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Fall Guide 2011 Vol. 19. No. 1 Focus on Looking Ahead to High School

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Students face long odds at many popular schools

Knowing the chances of admission to various schools can help guide students in the application process.

By by Dale Mezzacappa on Sep 1, 2011 09:36 PM

So, what are your chances of being admitted to a particular high school?

By comparing the number of applicants to the number of students accepted, the Notebook was able to compare the District's high schools on how selective they are.

This information, while not widely known, is potentially vital to applicants. Competition is stiff to get into the District's special and citywide admissions schools. But each year thousands of students unknowingly apply to schools where their chances of getting in may be lower than 1 percent. Eighth graders get to list just five schools on their application, and need to be strategic in using those options.

Surprisingly, Central High School, despite its high admission standards, has much better odds for applicants than many of the other selective schools.

The selective school that accepted the smallest percentage of applicants, 7 percent, was Parkway Center City, followed closely by School of the Future at 8 percent, and Science Leadership Academy and Bodine at 9 percent.

Masterman's odds are similarly slim overall – and become virtually nil for anyone who isn't already a middle-school student there.

The chances of Masterman 8th graders being able to continue into the much smaller high school program are about 50-50, but these students take nearly all available slots.

Principal Marge Neff said that this year, only seven or eight students out of about 1,200 applicants from outside Masterman were accepted for 9th grade. That's an acceptance rate of less than 1 percent for outsiders.

Besides having high test scores and grades, outside applicants to Masterman must have already taken Algebra 1 and one year of either French or Spanish, Neff said.

"We look at all the applications, but many don't meet the criteria," Neff said. "The ones that did qualify were wait-listed and a few were accepted."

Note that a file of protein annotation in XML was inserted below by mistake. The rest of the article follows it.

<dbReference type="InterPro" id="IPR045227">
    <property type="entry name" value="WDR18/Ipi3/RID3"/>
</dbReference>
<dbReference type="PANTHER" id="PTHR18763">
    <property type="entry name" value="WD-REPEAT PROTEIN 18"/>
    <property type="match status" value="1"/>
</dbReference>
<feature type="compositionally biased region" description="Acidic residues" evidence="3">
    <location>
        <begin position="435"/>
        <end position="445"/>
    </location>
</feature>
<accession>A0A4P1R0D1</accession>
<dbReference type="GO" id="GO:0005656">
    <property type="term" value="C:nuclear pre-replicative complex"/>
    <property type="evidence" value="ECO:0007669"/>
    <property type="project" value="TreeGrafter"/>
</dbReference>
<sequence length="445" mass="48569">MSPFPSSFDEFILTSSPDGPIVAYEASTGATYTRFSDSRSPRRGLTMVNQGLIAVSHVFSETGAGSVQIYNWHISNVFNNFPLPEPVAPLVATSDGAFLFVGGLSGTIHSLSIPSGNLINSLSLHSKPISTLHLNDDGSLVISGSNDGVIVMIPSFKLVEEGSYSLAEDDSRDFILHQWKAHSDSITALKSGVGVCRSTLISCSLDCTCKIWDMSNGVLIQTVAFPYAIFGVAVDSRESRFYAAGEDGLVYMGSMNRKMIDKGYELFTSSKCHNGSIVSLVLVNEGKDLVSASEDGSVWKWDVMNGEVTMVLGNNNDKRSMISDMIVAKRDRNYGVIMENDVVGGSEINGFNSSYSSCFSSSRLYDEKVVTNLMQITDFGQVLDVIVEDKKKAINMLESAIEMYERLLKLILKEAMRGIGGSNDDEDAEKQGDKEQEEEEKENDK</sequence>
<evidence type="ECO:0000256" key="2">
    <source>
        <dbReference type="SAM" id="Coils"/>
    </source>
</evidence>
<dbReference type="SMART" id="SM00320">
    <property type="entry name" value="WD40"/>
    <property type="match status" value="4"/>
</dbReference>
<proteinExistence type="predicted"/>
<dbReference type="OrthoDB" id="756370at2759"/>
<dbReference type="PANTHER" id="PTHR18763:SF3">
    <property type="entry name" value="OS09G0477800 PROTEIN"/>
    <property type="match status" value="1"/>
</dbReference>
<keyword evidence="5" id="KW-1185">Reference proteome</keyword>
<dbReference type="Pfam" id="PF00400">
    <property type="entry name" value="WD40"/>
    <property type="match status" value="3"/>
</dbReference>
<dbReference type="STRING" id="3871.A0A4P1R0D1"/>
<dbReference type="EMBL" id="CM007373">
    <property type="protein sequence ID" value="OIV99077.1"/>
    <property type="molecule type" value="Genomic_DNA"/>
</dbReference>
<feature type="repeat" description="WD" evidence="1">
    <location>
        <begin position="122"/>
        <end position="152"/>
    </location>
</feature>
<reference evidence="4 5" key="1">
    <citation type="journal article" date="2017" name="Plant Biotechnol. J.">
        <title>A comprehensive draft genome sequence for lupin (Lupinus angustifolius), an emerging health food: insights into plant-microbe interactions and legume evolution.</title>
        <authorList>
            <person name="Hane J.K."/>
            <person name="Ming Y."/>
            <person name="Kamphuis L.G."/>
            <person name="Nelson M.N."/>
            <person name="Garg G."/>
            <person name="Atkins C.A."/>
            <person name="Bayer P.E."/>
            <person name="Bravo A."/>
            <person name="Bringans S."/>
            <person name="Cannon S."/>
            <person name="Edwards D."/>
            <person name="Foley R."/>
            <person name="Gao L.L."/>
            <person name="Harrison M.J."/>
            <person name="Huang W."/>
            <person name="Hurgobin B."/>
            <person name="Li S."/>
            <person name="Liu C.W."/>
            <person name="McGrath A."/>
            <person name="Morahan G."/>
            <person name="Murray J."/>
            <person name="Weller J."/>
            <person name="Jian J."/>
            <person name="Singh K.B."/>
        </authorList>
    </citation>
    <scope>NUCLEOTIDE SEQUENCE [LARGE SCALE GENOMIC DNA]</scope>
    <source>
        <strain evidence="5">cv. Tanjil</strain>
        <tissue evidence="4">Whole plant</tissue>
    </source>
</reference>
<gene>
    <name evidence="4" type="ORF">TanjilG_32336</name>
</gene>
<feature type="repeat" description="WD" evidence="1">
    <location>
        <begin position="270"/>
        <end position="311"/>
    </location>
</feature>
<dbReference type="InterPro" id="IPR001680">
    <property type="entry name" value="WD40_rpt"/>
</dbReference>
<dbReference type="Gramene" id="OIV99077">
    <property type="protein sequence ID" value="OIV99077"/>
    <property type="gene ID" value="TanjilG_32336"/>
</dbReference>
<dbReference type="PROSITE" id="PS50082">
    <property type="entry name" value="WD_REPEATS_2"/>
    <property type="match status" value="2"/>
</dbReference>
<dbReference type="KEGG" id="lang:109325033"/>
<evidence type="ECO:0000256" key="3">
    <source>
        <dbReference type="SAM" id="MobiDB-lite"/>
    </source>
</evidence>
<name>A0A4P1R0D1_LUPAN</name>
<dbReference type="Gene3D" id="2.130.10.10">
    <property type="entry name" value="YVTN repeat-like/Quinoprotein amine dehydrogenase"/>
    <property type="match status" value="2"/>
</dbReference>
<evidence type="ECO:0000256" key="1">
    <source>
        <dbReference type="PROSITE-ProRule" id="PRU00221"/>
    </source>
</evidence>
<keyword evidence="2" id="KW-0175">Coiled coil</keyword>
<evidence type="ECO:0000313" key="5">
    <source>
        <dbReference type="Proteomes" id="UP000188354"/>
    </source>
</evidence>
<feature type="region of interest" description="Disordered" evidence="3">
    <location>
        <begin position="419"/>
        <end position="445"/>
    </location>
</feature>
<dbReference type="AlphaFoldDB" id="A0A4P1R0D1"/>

The Girard Academic Music Program (GAMP) also fills much of its 9th grade of 66 students from the ranks of its middle school. The school received more than 600 applications. Coming from the outside, the odds of getting in are much worse than one in 10.

Central is most popular

Central, which accepts the largest freshman class of all the selective schools, by far has the most applicants — well over 4,000. But since its freshman class has more than 600 students, the odds of being accepted are fairly high – nearly one in four – greater than schools like Dobbins and Saul.

Central President Sheldon Pavel said that he accepted 1,016 students for 9th grade. Of that number 613 enrolled.

Central's requirements are among the most stringent – standardized test scores above the 88th percentile, all As and Bs, the ability to write a coherent essay, few absences and latenesses, and a good disciplinary record.

"If you meet the requirements, you will be accepted," said Pavel. "This school is a microcosm of democracy. My position is that if kids are qualified, I want them to come. I will find a place."

A large portion of Central's applicants are from outside the public school system. Pavel said that students from 383 schools – including some from abroad – applied, and 176 schools are represented among the new enrollees.

Girls High also has a higher admission rate than many other schools – 20 percent. Of course, because it is single-sex, the applicant pool is cut nearly in half.

A majority of the selective and citywide schools have acceptance rates of 15 percent or less. Communications Tech is the only District school where more than half the applicants get in. Three others have odds of admission better than 30 percent: the Arts Academy at Rush, Robeson High School for Human Services, and Motivation High School.

After Central, the schools in greatest demand are Franklin Learning Center, Swenson, High School of the Future, Science Leadership Academy, CAPA, Mastbaum, Dobbins, Bok, and Parkway Center City. All these attracted more than 2,000 applicants last year. Bodine's application count came in at just under that number.

Neighborhood schools

Students also apply to attend neighborhood high schools outside their area.

The most popular is Northeast, where more than 1,500 students applied. Unfortunately, Northeast is overcrowded, and so in 2010 none of those applicants were accepted to the high school. Northeast houses an aerospace magnet program which takes students from all over the city in a separate admissions process. Nearly 1,500 students applied to that, and more than 200 were accepted – a rate of 14 percent.

In all, 18 neighborhood high schools accepted no transfers. Lincoln High School turned away all 634 of its applicants, and Edison turned away all 511.

The most popular neighborhood high school that did accept applicants is Washington High in the far Northeast. It had more than 700 out-of-area applicants, but it took nearly 100, for an acceptance rate of 13 percent.